Man… today I am having to pull out the Kleenex. I have the greatest respect for George Steinbrenner and his foundation. Steinbrenner passed away in 2010, but I join with
George Steinbrenner, the longtime owner of the New York Yankees, died over four years ago, but, thanks to him, the children of one of the two police officers who were shot to death Saturday in Brooklyn won’t have to worry about financing their education. The Yankee Silver Shield Foundation will pay for the education of […]
Yankee owner George Steinbrenner died in 2010, but his appreciation for the men and women in blue who protect New York City lives on.
Since the early 1980s, a foundation started by late New York Yankees owner George Steinbrenner has paid to help the children of New York-area police and firefighters killed in the line of duty. The New York Daily News reports that the...Show More Summary
By investing some $190 million in Pablo Sandoval and Hanley Ramirez, the Red Sox are suddenly making like George Steinbrenner in full panic mode after they finished last in 2014 — a development which no one should get more delight from than, well, the Yankees themselves.
There was a time, during Alex Rodriguez’s 2013 “wild west show” summer of lies, lawsuits, demonstrations and general anti-Yankee, anti-MLB mayhem, that baseball’s now most notorious drug cheat invoked the name of George Steinbrenner in an email to Yankee president Randy Levine, pleading for a truce.
Who's a tougher boss: Donald Trump or George Steinbrenner? Johnny Damon is in a unique position to answer that question after taking part in the upcoming season of "The Celebrity Apprentice," which debuts on January 4 on NBC.
Everyone knows that Larry David played the voice of Yankees owner George Steinbrenner on Seinfeld. But there is apparently a contingent of conspiracy theorists on the internet who believe it was actually Sen. Bernie Sanders (I-VT).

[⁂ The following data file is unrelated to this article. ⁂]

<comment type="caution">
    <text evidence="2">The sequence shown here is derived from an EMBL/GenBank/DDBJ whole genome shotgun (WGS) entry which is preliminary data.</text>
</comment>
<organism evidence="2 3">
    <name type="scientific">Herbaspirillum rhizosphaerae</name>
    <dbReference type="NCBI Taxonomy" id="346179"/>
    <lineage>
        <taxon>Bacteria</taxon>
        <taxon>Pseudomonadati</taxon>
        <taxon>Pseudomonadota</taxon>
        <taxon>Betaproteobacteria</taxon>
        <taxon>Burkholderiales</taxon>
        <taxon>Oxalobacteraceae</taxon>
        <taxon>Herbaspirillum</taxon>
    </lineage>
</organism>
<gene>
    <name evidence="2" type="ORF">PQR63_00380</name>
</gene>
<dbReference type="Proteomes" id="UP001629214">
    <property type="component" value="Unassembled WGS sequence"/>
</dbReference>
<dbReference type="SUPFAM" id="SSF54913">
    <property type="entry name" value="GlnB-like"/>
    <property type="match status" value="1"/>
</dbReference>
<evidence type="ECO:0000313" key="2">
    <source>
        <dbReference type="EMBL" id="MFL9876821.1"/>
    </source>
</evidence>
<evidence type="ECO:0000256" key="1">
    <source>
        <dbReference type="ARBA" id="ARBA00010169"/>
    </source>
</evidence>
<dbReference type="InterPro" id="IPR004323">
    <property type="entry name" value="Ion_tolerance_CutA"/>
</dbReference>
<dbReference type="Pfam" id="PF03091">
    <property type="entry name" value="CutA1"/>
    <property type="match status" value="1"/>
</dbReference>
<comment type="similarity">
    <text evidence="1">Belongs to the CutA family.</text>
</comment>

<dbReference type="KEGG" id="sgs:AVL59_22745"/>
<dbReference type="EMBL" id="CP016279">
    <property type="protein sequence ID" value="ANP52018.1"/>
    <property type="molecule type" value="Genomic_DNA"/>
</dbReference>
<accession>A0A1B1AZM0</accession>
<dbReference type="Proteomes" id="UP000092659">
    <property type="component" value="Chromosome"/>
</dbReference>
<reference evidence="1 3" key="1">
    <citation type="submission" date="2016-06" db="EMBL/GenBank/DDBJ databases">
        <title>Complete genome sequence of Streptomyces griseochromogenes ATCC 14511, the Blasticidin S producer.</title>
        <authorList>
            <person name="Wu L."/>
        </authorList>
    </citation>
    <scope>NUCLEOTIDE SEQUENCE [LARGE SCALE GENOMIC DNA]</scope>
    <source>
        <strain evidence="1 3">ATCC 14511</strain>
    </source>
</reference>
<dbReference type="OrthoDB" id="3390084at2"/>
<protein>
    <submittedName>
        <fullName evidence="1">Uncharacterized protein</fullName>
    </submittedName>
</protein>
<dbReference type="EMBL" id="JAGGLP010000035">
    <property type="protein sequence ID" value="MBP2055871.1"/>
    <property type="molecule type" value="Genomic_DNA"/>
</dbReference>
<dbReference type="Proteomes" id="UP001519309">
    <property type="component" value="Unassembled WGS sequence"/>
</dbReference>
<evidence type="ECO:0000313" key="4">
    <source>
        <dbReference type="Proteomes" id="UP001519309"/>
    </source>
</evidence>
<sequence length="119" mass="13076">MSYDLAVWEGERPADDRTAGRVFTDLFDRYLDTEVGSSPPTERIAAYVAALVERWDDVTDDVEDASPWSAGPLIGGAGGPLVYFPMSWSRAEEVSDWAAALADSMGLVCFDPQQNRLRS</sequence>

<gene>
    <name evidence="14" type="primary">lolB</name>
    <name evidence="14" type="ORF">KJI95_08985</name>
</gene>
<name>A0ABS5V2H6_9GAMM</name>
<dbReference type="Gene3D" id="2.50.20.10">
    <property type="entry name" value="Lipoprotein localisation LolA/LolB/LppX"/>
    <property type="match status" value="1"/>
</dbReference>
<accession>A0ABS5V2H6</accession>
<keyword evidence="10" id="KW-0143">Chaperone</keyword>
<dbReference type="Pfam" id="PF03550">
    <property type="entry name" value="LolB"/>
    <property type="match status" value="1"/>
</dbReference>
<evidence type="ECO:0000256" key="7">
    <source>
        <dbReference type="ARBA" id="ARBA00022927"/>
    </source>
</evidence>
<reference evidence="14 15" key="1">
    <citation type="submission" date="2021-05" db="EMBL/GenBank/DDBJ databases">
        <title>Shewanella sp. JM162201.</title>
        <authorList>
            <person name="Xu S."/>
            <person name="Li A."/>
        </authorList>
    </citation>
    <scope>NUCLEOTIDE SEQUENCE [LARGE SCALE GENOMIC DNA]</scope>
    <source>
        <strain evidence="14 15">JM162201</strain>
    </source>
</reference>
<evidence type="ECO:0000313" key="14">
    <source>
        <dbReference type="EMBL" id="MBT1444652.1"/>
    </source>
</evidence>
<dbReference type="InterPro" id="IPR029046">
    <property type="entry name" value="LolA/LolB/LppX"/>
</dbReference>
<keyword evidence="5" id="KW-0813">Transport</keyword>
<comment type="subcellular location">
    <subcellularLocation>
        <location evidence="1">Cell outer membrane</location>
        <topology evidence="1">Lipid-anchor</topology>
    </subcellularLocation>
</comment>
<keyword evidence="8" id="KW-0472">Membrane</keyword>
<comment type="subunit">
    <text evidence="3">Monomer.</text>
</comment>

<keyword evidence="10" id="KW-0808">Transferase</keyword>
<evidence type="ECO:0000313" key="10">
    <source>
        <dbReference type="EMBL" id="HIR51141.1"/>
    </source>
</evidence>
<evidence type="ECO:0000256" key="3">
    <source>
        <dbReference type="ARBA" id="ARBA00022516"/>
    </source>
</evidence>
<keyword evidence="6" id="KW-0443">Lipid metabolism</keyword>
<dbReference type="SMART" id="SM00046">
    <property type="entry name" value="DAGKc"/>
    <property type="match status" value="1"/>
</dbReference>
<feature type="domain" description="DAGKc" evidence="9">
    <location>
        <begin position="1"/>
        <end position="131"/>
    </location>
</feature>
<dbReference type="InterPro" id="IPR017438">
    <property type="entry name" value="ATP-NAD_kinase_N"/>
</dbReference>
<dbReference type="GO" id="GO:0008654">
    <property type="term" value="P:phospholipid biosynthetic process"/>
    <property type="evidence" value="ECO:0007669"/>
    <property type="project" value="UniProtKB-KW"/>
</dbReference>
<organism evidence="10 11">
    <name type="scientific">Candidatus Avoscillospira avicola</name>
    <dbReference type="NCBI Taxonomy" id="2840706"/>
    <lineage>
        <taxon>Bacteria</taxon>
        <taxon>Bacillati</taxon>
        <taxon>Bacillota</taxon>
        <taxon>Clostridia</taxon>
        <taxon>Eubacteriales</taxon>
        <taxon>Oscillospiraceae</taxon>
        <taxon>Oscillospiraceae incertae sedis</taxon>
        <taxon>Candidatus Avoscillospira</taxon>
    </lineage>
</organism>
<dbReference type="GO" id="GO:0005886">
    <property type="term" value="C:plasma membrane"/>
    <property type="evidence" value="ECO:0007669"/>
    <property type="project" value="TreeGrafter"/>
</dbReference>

As the late George Steinbrenner saw it, earthquakes were no reason to “look like a bum.” In the second installment of Foxsports.com’s 25th anniversary look back at the San Francisco earthquake, the late Yankee owner let Commissioner Fay Vincent have it for his attire.
It’s days like this that I wish he had the old JS-KIT comment thread of Yankee fans defending the pathetic whining of George Steinbrenner, because it was logically impossible for the greatest pitcher athlete in Yankee known human history, Joba Chamberlain, to have given up a run without some kind of act of God. It’s […]
Every year before Derek Jeter would begin spring training with the Yankees, the shortstop would take the elevator to the fourth floor of the team’s Tampa complex to check in on George Steinbrenner.
Derek Jeter took a parting shot at Hank and Hal Steinbrenner for failing to stop by the clubhouse during rough stretches, they way George did.
Joe Girardi never managed the Yankees when George Steinbrenner was at his demanding and bellowing best, but the current Bombers’ skipper wasn’t shy about offering his opinion of what The Boss would think about the 2014 Club:
This weekend saw the 35th anniversary of Thurman Munson's death in a plane crash. From Michael Paterniti's superlative 1999 Esquire story, here's how Munson's Yankee teammates and George Steinbrenner remember hearing the news for the first time: Read more...
Many people who watched Sunday's Hall of Fame induction ceremony were surprised that Joe Torre, elected to the Hall of Fame in large part because of his success as Yankees manager, barely mentioned former Yankees owner George Steinbrenner in his speech. Steinbrenner hired Torre as Yankees...
Hall of Fame inductees typically thank a long list of people during their speeches. Frank Thomas thanked so many people on Sunday he had to apologize for the length of his list of thank yous. Joe Torre also thanked many during his speech, but did not mention former Yankees owner George Steinbrenner by name. Show More Summary
Joe Torre's Hall of Fame speech included copious references to the Yankees' glory years and the ex-skipper even noted "Might as well cut to the chase — I'm here because of the New York Yankees."
A life-size figure of George Steinbrenner stood in front of the “Heroes of Baseball” wax museum here Saturday afternoon. It was wearing a white turtleneck and blue blazer, of course. Down the block, Hall of Famers such as Gaylord Perry were hawking autographs.
In this passage from Mel Stottlemyre’ 2007 autobiography, which I wrote with him, the Yankees’ former pitching coach recounts the events that started Don Zimmer’s feud with George Steinbrenner, which eventually led to Zimmer resigning from the Yankees in 2003.
When Derek Jeter and the Yankees took the field for the first Subway Series back in 1997, the edict from George Steinbrenner was simple: Win.